In these exercises we want to use the LBM-MD-Hybrid to reproduce a classic result of polymer physics: the dependence of the diffusion coefficient of a polymer on its chain length. If no hydrodynamic interactions are present, one expects a scaling law $D \propto N ^{- 1}$ and if they are present, a scaling law $D \propto N^{- \nu}$ is expected. Here $\nu$ is the Flory exponent that plays a very prominent role in polymer physics. It has a value of $\sim 3/5$ in good solvent conditions in 3D. Discussions on these scaling laws can be found in polymer physics textbooks like [4–6].

The reason for the different scaling law is the following: when being transported, every monomer creates a flow field that follows the direction of its motion. This flow field makes it easier for other monomers to follow its motion. This makes a polymer (given it is sufficiently long) diffuse more like a compact object including the fluid inside it, although it does not have clear boundaries. It can be shown that its motion can be described by its hydrodynamic radius. It is defined as:

\begin{equation} \left\langle \frac{1}{R_h} \right\rangle = \left\langle \frac{1}{N^2}\sum_{i\neq j} \frac{1}{\left| r_i - r_j \right|} \right\rangle \end{equation}

This hydrodynamic radius exhibits the scaling law $R_h \propto N^{\nu}$ and the diffusion coefficient of a long polymer is proportional to its inverse $R_h$.

For shorter polymers there is a transition region. It can be described by the Kirkwood-Zimm model:

\begin{equation} D=\frac{D_0}{N} + \frac{k_B T}{6 \pi \eta } \left\langle \frac{1}{R_h} \right\rangle \end{equation}

Here $D_0$ is the monomer diffusion coefficient and $\eta$ the viscosity of the fluid. For a finite system size the second part of the diffusion is subject of a $1/L$ finite size effect, because hydrodynamic interactions are proportional to the inverse distance and thus long ranged. It can be taken into account by a correction:

\begin{equation} D=\frac{D_0}{N} + \frac{k_B T}{6 \pi \eta } \left\langle \frac{1}{R_h} \right\rangle \left( 1- \left\langle\frac{R_h}{L} \right\rangle \right) \end{equation}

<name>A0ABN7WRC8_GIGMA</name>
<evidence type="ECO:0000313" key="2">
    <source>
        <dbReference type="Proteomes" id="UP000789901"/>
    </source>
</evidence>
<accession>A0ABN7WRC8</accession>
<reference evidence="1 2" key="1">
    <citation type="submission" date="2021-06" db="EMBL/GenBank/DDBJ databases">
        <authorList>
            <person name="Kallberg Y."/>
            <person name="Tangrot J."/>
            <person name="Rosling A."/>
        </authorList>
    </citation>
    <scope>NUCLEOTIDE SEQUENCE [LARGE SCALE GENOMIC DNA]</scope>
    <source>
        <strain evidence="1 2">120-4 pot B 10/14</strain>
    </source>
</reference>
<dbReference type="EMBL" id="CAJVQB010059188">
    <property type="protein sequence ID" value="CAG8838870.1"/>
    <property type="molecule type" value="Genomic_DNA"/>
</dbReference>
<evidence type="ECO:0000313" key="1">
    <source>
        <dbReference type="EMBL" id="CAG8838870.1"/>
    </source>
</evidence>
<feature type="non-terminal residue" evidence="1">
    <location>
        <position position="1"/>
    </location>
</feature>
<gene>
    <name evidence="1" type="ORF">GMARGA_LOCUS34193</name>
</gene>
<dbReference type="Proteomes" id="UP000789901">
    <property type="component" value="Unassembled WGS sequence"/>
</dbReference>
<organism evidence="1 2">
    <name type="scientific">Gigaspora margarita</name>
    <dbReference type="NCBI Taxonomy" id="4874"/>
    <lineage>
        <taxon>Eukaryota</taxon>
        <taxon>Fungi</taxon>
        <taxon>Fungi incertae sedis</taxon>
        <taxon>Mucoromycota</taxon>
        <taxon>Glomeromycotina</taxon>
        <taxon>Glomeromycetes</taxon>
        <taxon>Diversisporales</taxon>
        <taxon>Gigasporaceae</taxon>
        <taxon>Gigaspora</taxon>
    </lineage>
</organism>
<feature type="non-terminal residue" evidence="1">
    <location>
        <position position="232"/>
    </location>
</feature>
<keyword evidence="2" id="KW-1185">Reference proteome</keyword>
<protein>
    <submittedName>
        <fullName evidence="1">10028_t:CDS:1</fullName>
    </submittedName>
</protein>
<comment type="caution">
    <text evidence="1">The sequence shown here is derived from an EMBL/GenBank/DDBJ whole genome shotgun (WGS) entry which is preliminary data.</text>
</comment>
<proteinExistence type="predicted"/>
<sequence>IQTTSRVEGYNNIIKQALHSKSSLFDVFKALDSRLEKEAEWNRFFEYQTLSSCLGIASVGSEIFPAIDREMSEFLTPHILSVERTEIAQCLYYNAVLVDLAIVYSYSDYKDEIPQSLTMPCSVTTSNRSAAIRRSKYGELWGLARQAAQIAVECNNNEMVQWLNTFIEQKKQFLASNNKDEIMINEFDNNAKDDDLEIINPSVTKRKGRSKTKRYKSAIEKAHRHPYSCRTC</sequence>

It is quite difficult to prove this formula computationally with good accuracy. It will need quite some computational effort and a careful analysis. So please don't be too disappointed if you don't manage to do so.

We want to determine the long-time self diffusion coefficient from the mean square displacement of the center-of-mass a single polymer. For large $t$ the mean square displacement is proportional to the time and the diffusion coefficient occurs as a prefactor:

\begin{equation} D = \lim_{t\to\infty}\left[ \frac{1}{6t} \left\langle \left(\vec{r}(t) - \vec{r}(0)\right)^2 \right\rangle \right]. \end{equation}

This equation can be found in virtually any simulation textbook, like [7]. We will therefore set up a polymer in an LB fluid, simulate for an appropriate amount of time, calculate the mean square displacement as a function of time and obtain the diffusion coefficient from a linear fit. However we will have a couple of steps inbetween and divide the full problem into subproblems that allow to (hopefully) fully understand the process.

Our first step is to investigate the diffusion of a single particle that is coupled to an LB fluid by the point coupling method:

In [1]:

```
import logging
import sys
import espressomd
import espressomd.accumulators